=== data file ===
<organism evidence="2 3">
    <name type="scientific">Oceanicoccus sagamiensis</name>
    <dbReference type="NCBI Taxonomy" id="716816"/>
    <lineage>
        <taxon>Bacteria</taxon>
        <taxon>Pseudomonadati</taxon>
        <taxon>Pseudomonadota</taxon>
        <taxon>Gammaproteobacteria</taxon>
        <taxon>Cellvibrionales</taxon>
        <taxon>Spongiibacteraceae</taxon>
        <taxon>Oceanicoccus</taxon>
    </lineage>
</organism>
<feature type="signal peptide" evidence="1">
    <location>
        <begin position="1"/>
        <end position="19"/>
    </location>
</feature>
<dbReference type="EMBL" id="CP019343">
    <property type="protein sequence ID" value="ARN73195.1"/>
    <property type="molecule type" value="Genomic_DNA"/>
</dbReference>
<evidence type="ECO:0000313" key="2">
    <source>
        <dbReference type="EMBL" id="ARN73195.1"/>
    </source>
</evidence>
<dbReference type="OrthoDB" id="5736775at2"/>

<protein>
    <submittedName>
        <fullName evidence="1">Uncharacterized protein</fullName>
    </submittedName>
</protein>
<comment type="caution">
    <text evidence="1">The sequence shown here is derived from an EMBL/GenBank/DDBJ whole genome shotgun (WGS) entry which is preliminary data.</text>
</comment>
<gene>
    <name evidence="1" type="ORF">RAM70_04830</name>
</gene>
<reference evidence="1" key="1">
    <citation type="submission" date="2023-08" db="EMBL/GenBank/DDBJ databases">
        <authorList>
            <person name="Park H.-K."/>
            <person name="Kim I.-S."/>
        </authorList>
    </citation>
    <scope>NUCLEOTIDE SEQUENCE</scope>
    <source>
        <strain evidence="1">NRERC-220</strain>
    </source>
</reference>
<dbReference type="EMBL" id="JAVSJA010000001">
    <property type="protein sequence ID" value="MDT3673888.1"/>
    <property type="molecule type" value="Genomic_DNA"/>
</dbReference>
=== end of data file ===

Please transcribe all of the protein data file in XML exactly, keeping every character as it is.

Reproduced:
<organism evidence="2 3">
    <name type="scientific">Oceanicoccus sagamiensis</name>
    <dbReference type="NCBI Taxonomy" id="716816"/>
    <lineage>
        <taxon>Bacteria</taxon>
        <taxon>Pseudomonadati</taxon>
        <taxon>Pseudomonadota</taxon>
        <taxon>Gammaproteobacteria</taxon>
        <taxon>Cellvibrionales</taxon>
        <taxon>Spongiibacteraceae</taxon>
        <taxon>Oceanicoccus</taxon>
    </lineage>
</organism>
<feature type="signal peptide" evidence="1">
    <location>
        <begin position="1"/>
        <end position="19"/>
    </location>
</feature>
<dbReference type="EMBL" id="CP019343">
    <property type="protein sequence ID" value="ARN73195.1"/>
    <property type="molecule type" value="Genomic_DNA"/>
</dbReference>
<evidence type="ECO:0000313" key="2">
    <source>
        <dbReference type="EMBL" id="ARN73195.1"/>
    </source>
</evidence>
<dbReference type="OrthoDB" id="5736775at2"/>

<protein>
    <submittedName>
        <fullName evidence="1">Uncharacterized protein</fullName>
    </submittedName>
</protein>
<comment type="caution">
    <text evidence="1">The sequence shown here is derived from an EMBL/GenBank/DDBJ whole genome shotgun (WGS) entry which is preliminary data.</text>
</comment>
<gene>
    <name evidence="1" type="ORF">RAM70_04830</name>
</gene>
<reference evidence="1" key="1">
    <citation type="submission" date="2023-08" db="EMBL/GenBank/DDBJ databases">
        <authorList>
            <person name="Park H.-K."/>
            <person name="Kim I.-S."/>
        </authorList>
    </citation>
    <scope>NUCLEOTIDE SEQUENCE</scope>
    <source>
        <strain evidence="1">NRERC-220</strain>
    </source>
</reference>
<dbReference type="EMBL" id="JAVSJA010000001">
    <property type="protein sequence ID" value="MDT3673888.1"/>
    <property type="molecule type" value="Genomic_DNA"/>
</dbReference>